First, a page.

Choices have been made and the event has been announced. I’m down to the last minute tasks for the show that goes up on Wednesday. Twenty paintings are now ready to grace the walls of the lovely gallery space in our City Hall. How they’ll be received is yet to be seen, and it’s not up to me.
I’m doing the finishing touches on paintings that have been moved twice in the last year. In a perfect world, paintings are happier when they’re settled on walls and left alone. But life is not so perfect and, in some cases (this one for example), the paintings have had to travel.
The cave painters had no such concern. Lucky them! On the other hand, living and working in a cave do not appeal to every artist.
The details of an art show depend on where you’re showing, who is sponsoring, how many willing hands you have available, and other large or small considerations.
Although I had shown my collages in a couple of small shows at the Red Cliffs Gallery in Utah, my first show as a painter was in San Diego. Artists were invited to rent spaces in a small adjunct gallery (next to the “real” gallery). We artists were juried into the show and then left on our own to hang the work in the 10′ of wall space which we had rented for a reasonable sum.
For those of us without gallery credentials, we were happy to have the shared space, and to be shown under the credential of the main gallery. I was happy enough to extend my first month’s agreement for a second month. Participating artists staffed the small gallery in shifts, and that went pretty smoothly, all things considered.
From there, I was invited to mount a larger solo show at Liberty Station in the heart of the Liberty Station arts district in San Diego. The solo show was my “coming of age,” although the gallery in which it was hung was only open part of the time and not really a “browsing” gallery.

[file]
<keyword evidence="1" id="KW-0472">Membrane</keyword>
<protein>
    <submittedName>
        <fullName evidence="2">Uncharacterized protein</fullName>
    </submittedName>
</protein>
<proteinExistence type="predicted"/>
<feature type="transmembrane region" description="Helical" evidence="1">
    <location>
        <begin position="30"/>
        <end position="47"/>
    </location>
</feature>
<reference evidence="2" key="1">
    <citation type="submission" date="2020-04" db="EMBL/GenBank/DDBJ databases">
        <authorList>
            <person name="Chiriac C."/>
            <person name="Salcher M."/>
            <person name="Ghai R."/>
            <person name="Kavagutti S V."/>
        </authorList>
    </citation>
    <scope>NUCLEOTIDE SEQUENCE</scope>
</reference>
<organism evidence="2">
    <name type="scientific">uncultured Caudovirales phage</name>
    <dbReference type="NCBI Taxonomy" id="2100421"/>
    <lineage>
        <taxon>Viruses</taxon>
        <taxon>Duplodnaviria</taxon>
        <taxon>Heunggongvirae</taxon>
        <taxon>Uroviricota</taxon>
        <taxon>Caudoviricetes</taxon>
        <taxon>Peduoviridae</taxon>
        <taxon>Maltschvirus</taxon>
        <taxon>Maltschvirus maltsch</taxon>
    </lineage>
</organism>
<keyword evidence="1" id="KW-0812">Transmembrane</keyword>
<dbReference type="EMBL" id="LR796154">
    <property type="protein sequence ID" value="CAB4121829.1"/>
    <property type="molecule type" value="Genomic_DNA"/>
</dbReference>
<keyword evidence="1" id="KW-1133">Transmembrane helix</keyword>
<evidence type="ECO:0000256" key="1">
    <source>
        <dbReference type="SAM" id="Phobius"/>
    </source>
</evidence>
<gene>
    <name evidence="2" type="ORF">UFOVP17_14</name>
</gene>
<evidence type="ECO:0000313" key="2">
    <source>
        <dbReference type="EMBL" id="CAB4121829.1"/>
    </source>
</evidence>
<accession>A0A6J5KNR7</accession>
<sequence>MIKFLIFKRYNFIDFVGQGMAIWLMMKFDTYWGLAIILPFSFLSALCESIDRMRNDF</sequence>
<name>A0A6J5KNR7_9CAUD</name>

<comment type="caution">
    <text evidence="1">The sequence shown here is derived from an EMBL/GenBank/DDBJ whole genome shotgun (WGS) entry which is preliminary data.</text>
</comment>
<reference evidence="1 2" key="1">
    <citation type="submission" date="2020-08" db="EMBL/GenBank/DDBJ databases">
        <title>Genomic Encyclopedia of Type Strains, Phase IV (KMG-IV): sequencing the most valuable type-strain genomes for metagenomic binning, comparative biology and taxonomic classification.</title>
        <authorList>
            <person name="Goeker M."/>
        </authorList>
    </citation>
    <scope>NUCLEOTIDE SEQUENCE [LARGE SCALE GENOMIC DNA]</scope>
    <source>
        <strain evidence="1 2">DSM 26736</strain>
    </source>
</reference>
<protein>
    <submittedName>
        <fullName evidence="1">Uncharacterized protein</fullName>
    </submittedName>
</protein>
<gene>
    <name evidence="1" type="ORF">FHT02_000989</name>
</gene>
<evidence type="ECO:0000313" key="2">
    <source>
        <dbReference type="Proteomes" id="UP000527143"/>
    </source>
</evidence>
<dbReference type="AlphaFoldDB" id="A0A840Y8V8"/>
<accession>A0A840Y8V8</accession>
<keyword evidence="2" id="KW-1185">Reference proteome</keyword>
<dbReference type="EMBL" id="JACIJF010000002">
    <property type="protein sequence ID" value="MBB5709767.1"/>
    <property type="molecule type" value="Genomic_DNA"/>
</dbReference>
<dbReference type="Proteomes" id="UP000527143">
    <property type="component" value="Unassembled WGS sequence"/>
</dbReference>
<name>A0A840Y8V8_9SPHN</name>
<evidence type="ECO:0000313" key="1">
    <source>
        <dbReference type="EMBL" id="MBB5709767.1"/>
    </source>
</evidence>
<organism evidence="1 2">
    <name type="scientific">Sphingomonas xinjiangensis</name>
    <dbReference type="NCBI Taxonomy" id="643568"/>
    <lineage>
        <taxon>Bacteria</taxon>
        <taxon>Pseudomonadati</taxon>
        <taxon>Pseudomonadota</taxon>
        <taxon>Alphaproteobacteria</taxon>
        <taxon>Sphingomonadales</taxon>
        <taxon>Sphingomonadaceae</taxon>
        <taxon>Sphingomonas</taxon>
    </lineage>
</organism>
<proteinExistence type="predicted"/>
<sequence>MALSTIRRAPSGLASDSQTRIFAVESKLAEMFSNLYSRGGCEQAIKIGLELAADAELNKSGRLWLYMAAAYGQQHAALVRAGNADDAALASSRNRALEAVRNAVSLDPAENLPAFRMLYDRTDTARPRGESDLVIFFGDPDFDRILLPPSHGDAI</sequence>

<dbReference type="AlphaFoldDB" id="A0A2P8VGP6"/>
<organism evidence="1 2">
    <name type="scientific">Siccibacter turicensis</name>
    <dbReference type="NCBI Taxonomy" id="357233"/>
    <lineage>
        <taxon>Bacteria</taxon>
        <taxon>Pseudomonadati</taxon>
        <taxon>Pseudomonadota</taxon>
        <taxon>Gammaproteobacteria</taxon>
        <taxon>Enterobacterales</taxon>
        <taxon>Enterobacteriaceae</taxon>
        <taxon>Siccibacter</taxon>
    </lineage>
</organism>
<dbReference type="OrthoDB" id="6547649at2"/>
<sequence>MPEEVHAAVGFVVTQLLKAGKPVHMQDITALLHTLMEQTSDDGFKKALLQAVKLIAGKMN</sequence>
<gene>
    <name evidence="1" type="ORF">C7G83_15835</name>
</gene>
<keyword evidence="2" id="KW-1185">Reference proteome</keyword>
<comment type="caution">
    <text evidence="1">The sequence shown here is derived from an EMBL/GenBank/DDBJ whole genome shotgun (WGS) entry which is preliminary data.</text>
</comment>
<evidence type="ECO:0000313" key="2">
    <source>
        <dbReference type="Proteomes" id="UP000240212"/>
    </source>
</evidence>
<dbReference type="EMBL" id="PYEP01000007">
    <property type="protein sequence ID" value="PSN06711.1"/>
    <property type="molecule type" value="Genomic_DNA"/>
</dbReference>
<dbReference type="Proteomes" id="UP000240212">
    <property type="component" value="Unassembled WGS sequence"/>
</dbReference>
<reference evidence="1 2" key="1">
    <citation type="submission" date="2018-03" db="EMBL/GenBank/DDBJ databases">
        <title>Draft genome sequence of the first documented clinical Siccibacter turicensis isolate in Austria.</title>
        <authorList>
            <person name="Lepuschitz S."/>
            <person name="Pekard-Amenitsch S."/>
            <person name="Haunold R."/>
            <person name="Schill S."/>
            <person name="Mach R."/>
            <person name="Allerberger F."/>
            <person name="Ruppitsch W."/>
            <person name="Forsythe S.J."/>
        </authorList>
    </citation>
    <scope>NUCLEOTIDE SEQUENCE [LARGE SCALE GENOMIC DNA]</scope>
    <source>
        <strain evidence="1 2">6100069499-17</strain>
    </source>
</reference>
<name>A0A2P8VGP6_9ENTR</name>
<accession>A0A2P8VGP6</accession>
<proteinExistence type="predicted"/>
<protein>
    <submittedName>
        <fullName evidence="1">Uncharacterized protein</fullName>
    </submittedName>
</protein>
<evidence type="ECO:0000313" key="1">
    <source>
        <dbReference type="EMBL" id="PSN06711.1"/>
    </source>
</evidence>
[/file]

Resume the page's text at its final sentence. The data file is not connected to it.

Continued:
A guest at the opening for this show, however, prompted me to make contact with a full-scale gallery in La Jolla and suggested I use the guest’s name. I happily did and was invited to be part of a group show at the La Jolla gallery a few months later. The gallery has a good reputation in southern California and I was grateful for the opportunity.
This is how it works. One thing leads to another.
But you have to keep the momentum going. After the La Jolla show, I decided to head to Mexico where I painted for a year but made no meaningful contacts and had no shows at all. Baja galleries are more interested in Don Quixote, half-dressed women, and Frida Kahlo knock-offs than in abstract art about jazz. As the I Ching says, “No blame.” Just a different world.
Which is to say I’ve been starting again from scratch since returning to the Pacific Northwest. I had big plans on my return, and thought I knew my way around gallery contacts up here, but lest any of us forget the brilliant words of John Lennon, “Life is what happens while you’re making other plans.”